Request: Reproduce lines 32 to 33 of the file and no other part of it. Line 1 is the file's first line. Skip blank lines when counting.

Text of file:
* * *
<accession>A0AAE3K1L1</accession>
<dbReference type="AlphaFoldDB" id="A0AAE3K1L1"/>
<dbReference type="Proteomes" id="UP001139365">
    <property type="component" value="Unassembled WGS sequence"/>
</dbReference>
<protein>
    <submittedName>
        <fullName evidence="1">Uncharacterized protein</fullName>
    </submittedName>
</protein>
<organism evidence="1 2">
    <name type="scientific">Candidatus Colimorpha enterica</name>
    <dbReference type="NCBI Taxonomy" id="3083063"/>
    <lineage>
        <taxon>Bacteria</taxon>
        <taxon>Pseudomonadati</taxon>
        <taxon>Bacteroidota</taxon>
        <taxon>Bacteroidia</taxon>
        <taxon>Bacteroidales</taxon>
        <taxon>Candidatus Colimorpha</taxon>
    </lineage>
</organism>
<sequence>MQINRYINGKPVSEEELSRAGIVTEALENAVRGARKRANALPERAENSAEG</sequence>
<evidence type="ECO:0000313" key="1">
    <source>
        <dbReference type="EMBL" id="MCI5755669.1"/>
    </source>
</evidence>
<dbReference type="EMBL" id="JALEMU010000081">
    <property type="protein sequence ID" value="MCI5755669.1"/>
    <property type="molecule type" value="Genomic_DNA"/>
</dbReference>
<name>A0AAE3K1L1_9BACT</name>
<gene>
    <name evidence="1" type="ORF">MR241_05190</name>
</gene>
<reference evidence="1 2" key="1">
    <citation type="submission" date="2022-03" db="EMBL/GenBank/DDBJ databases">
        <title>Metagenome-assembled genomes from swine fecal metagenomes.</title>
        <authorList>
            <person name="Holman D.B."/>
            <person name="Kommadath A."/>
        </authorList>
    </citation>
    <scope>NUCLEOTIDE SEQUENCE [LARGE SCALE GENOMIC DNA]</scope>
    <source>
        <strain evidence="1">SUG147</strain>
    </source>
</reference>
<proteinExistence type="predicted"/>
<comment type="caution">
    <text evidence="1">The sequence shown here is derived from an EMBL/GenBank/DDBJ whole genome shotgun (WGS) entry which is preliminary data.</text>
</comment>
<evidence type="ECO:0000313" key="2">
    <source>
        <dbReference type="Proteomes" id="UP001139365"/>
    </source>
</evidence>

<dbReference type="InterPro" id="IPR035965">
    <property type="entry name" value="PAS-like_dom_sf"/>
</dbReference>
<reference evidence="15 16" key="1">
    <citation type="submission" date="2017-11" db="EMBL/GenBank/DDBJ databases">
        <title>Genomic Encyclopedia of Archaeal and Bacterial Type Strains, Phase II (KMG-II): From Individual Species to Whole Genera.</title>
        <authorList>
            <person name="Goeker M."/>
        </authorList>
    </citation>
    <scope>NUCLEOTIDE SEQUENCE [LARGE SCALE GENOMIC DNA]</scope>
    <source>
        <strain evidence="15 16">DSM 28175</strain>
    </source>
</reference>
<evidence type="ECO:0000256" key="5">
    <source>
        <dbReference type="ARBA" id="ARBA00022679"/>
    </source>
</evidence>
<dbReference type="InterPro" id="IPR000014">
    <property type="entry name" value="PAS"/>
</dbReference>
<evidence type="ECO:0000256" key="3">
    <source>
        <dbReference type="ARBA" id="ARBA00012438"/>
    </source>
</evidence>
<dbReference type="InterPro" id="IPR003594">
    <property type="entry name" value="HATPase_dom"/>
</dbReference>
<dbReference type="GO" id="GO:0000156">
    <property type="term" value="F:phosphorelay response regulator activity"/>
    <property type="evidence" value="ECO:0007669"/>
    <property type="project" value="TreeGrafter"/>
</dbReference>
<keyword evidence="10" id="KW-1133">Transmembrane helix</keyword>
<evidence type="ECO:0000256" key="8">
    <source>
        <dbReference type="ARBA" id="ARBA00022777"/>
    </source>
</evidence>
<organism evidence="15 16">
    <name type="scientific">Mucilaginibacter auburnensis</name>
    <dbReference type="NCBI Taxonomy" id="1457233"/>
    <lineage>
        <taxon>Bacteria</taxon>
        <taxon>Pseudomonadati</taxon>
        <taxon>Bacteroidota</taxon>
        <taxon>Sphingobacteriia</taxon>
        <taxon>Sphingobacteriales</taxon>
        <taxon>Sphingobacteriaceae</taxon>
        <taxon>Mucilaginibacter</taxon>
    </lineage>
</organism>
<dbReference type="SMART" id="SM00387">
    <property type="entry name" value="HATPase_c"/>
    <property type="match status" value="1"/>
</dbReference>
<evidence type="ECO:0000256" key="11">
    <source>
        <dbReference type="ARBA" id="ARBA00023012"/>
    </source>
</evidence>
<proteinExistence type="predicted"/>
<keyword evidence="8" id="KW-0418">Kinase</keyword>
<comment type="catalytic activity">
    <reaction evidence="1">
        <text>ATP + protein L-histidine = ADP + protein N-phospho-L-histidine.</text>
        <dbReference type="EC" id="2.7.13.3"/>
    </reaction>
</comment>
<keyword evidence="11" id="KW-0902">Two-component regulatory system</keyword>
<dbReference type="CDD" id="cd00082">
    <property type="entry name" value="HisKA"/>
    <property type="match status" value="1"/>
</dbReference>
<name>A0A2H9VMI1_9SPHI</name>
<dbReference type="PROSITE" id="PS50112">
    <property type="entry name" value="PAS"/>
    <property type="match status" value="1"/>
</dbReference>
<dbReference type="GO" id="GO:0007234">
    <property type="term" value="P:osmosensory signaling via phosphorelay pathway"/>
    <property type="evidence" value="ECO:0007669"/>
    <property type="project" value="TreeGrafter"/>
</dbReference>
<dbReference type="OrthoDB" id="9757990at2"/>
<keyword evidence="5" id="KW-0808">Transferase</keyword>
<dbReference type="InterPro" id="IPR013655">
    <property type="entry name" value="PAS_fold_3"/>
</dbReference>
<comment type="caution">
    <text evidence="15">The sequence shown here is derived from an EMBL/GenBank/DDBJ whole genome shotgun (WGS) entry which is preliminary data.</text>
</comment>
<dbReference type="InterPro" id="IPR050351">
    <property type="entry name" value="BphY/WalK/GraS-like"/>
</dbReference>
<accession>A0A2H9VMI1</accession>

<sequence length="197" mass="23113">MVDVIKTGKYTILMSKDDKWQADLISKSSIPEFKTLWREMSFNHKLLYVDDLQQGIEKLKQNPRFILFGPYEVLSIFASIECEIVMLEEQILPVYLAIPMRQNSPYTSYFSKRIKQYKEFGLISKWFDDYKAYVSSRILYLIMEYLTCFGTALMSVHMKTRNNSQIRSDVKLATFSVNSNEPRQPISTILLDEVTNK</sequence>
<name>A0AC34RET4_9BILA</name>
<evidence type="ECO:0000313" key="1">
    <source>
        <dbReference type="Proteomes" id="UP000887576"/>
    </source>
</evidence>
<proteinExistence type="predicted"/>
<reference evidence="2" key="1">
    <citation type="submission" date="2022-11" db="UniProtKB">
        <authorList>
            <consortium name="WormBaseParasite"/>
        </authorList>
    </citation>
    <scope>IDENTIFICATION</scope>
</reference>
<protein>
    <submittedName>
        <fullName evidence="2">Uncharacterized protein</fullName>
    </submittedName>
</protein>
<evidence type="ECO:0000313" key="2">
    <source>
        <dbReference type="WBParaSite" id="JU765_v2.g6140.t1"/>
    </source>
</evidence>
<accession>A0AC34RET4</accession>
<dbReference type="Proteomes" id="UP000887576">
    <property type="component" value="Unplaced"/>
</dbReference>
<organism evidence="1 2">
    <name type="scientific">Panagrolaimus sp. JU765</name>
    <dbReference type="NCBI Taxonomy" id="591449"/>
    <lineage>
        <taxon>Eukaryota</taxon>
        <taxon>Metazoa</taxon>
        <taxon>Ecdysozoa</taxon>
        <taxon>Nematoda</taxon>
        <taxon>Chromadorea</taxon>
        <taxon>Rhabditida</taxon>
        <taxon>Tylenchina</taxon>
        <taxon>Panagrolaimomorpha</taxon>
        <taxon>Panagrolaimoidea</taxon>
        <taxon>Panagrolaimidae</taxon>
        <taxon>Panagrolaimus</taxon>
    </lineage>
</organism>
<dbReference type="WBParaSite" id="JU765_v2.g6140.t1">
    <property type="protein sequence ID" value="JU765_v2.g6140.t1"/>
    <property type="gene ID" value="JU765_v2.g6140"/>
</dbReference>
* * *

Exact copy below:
</dbReference>
<name>A0AAE3K1L1_9BACT</name>